Bass Fishing

Advanced Dropshotting

Fishing Techniques
Drop shot fishing
Dropshot fish

This is part two of my series on drop-shot fishing. In the first installment, we learned how to tie the rig, fish the rig, what equipment to use, and a bit about baits. This chapter will attempt to answer the questions sent to me about the rig after reading the first article.

1. We have seen drop shot fishing described as a deep clear water presentation. Can it be successful in stained water? What about shallow water?

There is no doubt about the effectiveness of this method when coupled with some severe sonar work in deep water. I attempted several years ago to take this technique in a new direction and use it in my local shallow tannin-stained waters. I see no difference in success from clear to stained water. I've done well in both. Because of my geographic location, I was virtually forced to use this rig in shallow water.

Let's realize that when I say shallow, I'm talking about water 15 feet and under. That is a drop in the bucket to the 75 to 100-foot levels that this rig is commonly used in. I've unlocked several doorways with it as I now employ it in areas where I may have fished a different rig in seasons past.

I'll be the first to tell you that this is a simple yet highly versatile rig. I was keen on using a splitshot rig and Mojo rig for what seemed like eons. The past few seasons have had me using the drop shot in places that those rigs would typically have seen action. I've taken bass on this rig in about 6 inches of water. So I answer "yes" to the question.

2. Can the drop shot rig be effective in cold water? What season is best for it?

I've used this rig in every season. I've also caught fish on it in every season. The drop-shot rig is excellent when fish move off into the deeper areas of my 1 to 15 feet approach. I like it best in the fall and winter. I prefer other baits in the early season as I target large fish then. To me, this is a method to get a limit. I fished the drop shot religiously this season from September thru December. I did very well with it.

3. Why would I opt for a drop shot rig in shallow water when I could use a weighted soft plastic or a Texas rig?

I have fished this rig in places that may dictate other methods. It is highly versatile. I've eliminated several methods that I used to rely heavily on in the past. It certainly is not the "Supreme Fishing Method," but it can be used in more areas than you read about in magazines. I'm a huge fan of split shot and Mojo rigs. I can accomplish the same things that I did with those methods with a few advantages with the drop shot rig.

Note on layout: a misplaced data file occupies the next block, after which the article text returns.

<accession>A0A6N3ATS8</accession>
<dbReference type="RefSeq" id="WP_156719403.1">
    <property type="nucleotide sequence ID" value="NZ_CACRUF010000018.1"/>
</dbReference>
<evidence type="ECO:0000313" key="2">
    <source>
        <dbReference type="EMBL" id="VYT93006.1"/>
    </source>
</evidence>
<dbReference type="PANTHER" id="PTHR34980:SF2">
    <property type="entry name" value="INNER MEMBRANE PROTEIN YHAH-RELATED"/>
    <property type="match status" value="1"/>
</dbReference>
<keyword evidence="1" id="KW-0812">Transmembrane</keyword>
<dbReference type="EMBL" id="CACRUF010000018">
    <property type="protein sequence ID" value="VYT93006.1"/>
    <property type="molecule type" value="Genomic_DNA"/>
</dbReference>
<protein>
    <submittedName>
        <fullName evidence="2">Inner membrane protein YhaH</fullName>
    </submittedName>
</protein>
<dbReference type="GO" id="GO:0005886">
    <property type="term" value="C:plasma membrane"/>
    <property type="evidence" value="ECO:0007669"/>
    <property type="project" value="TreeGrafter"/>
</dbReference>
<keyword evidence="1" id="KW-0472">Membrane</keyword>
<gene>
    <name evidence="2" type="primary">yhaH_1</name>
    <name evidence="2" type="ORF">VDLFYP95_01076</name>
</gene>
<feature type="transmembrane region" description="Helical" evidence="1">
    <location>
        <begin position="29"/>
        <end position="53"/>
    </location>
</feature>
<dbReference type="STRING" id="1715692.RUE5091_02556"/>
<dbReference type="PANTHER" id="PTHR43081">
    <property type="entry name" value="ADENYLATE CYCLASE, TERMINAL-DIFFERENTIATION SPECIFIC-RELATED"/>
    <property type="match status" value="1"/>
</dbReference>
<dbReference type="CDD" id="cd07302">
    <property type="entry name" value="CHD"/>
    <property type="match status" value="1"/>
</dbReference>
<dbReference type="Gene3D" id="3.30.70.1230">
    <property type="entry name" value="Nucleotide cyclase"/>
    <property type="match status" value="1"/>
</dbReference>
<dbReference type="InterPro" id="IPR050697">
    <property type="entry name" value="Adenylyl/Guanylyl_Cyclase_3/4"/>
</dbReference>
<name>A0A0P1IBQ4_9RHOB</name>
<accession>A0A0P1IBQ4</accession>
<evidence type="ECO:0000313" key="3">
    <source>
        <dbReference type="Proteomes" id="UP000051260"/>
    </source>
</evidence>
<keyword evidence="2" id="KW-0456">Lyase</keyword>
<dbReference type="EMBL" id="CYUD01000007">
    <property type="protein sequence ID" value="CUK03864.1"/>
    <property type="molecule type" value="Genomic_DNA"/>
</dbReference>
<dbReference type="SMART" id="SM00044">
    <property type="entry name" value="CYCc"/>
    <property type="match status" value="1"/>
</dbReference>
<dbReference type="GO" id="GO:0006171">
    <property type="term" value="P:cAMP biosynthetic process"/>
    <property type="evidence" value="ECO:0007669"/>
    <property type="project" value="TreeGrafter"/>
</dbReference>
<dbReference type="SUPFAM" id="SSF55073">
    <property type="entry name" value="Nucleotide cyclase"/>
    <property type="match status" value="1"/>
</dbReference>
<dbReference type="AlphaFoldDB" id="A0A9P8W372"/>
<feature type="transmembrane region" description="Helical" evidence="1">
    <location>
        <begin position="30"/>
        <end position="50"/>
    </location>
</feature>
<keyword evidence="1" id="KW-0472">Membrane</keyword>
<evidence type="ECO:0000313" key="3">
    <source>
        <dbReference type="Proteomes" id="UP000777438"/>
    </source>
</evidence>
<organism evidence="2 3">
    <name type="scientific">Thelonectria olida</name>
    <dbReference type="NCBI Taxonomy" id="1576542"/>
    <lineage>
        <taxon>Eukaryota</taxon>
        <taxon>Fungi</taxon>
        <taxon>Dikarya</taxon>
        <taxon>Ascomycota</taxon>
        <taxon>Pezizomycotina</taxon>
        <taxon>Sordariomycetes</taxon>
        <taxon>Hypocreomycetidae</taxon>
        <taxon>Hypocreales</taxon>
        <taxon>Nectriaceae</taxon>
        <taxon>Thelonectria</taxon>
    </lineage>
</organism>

• I have a better hook-up ratio.
  • I pick up fewer weeds.
  • I can kill the bait and have it hover in place. This can be deadly. Try doing that with a Texas rig. I can match the leader length to be a few inches above the bottom growth. This will keep it at a level that fish can see it. That is a huge advantage that we haven't even begun to realize.
4. Do you fish it vertically, or can you cast and wind it in?

Traditionally this was a vertical presentation. For me, I fish it horizontally. It makes sense in shallow water. Why fish vertical in 5 feet of water? I'm not a Ninja, so the fish would see and hear me.

5. How did you start fishing the drop shot rig?

I started deep like most other guys. I targeted water in Mahopac that was 25- to 30-feet deep. I experienced some success and found a few ledges up to 10 and 15 feet. I marked the locations and scaled them down to a smaller weight. The wind blew me off the areas and made me drag the bait more than fish it vertically. I quickly found out that smallmouth bass liked this, so it stuck. I imagined that it would be very successful on my shallow home waters and when I started fiddling with it, lookout. I've been adamant about learning more about this method ever since. I won two tournaments fishing the drop shot last season. It has certainly paid off for me in the long run.

6. Would you say this rig is just a copy of the traditional high-low saltwater rigging?

It is with a twist or two thrown in. Traditional saltwater rigging utilizes a dropper loop most of the time. I've never seen a hook tied direct to the mainline and a weight below. Even fluke and flounder rigs utilize a loop or snell setup. For years when I was a kid, we'd chuck plugs to stripers in Long Island sound using a straight shank worm hook 10 or 12 inches above the plug. We put on a Kalin's grub, and it took a good number of bass for us.

7. What do fish tell you that makes you choose this rig?

I throw it at certain times of the year a ton more than at others. I won't tell you that I've been out on the water doing bad when switching to the drop shot saved me. That may have occurred once, but I know when to throw it on the whole. I use it seasonally. It performs well in cool water. That is where I rely on it most. I am a Pisces. The fish tell me many things, but not when to use a drop shot rig.

8. Can you fish the drop shot rig fast?

You could, but you will lessen the effectiveness of your presentation by doing so. Why not opt for a different method if you think the bass want a faster presentation? Go with a spinnerbait or crankbait. There are times when other methods will be more successful. A good angler knows when to recognize these times and abandon old patterns.

9. How do you choose what bait to use? Do you always use small baits?

I think of this method as a pure finesse method. For me, smaller is better here. If I want bigger, I'll flip a jig or creature bait. I chose my baits based on available forage species. This is a match-the-hatch method for me.

Generally, I use baits 4 inches and smaller for drop shot fishing. Usually, I opt for a 3-inch bait. This is a good size bait for all-size fish to eat.